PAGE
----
Discussion

In the present study, the salt concentrations (0.5% under submerged conditions or 1.0% on paper towel) maintained inhibited growth of seedlings. It was evident that root growth was more inhibitory to the effects of salt.

When adenylate kinase activity was measured in the japonica variety, root tissues exhibited an enhanced activity while shoot tissues did not do so. These observations were further confirmed by Western blot. Increased activity of the enzyme was not confined to a specific region of roots. Results from tissue print analysis suggested that though adeny-late kinase is mainly localized to vascular tissues and other peripheral tissues under saline conditions, induced expression of the protein can occur even in cortical tissues.

Adenylate kinase is found in several subcellular localizations. In rice, localization of the enzyme at tissue and cellular levels has been done previously .9 It is distributed mainly to the cytosol fraction. Therefore, in the absence of chloroplastic fractions, the increased enzyme activity in root tissues, shown here in several experiments, can possibly be attributed to the increase in cytosol fraction. However, no remark can be addressed to the observed difference between roots and shoots in their adenylate kinase activity, though root growth was shown to be more sensitive to salinity. It remains to be known whether there is any correlation between high sensitivity of root growth and increased response of adeny-late kinase in roots to salinity stress.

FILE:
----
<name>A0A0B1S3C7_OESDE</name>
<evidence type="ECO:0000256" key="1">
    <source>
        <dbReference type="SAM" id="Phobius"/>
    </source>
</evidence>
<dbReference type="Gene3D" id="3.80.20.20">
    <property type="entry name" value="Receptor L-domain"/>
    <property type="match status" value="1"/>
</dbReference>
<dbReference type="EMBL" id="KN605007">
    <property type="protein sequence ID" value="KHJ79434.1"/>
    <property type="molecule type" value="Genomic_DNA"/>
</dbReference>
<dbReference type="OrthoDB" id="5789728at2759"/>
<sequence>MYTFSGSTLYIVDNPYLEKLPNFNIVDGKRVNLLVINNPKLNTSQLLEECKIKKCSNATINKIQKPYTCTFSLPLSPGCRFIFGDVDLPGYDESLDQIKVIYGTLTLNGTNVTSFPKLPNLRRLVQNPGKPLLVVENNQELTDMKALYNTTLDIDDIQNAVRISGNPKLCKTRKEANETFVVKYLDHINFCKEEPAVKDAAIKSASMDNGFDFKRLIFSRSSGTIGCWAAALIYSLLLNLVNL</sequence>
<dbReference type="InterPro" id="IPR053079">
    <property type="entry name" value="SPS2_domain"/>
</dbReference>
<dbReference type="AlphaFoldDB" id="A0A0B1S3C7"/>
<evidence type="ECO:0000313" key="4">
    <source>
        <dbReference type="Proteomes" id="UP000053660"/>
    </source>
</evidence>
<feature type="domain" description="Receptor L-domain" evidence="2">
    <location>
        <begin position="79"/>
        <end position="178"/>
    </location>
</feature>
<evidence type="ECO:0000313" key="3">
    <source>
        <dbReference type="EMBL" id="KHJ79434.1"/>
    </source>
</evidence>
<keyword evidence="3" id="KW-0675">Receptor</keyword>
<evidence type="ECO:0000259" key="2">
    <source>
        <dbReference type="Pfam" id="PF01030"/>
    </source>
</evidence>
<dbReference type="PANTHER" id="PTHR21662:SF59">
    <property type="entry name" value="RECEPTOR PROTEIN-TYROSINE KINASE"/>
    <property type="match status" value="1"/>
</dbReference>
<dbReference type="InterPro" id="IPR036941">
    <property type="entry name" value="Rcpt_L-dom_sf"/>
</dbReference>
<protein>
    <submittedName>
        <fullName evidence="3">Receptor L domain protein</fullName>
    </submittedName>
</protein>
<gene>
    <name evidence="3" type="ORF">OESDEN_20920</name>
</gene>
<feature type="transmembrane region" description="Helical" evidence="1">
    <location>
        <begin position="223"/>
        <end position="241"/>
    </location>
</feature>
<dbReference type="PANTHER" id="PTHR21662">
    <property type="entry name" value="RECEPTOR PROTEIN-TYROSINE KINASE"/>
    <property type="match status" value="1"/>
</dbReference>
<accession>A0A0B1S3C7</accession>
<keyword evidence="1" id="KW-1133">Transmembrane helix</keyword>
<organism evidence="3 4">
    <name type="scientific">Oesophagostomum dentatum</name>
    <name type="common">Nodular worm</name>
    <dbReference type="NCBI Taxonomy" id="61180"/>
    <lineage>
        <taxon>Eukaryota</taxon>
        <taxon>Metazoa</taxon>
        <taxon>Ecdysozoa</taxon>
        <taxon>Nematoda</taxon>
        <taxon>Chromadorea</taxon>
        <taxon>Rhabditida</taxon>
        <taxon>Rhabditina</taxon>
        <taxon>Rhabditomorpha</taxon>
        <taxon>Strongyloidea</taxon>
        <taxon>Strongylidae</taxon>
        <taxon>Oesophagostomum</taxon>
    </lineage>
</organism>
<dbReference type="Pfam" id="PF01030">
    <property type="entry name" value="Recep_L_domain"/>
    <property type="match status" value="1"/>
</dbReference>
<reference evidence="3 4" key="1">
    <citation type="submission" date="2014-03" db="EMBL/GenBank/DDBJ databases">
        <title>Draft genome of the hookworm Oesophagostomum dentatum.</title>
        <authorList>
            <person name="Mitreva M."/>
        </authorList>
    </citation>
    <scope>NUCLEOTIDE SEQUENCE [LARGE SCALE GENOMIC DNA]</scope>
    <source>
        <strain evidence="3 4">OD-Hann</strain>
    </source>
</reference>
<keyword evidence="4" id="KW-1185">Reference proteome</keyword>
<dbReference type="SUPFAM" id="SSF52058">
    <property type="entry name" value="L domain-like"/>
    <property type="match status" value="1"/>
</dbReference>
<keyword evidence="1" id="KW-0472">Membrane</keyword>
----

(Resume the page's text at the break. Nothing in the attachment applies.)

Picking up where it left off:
In order to see whether there is any varietal difference for the relationship between salt stress and adenylate kinase activity, a salt tolerant variety and a salt sensitive variety were used. Induction of enzyme activity was seen in the salt sensitive variety. This may imply that in salt sensitive rice plants adenylate kinase may play some role in adenylate homeostasis in response to salt stress. The response of the adenylate kinase level to salinity stress is an interesting phenomenon.

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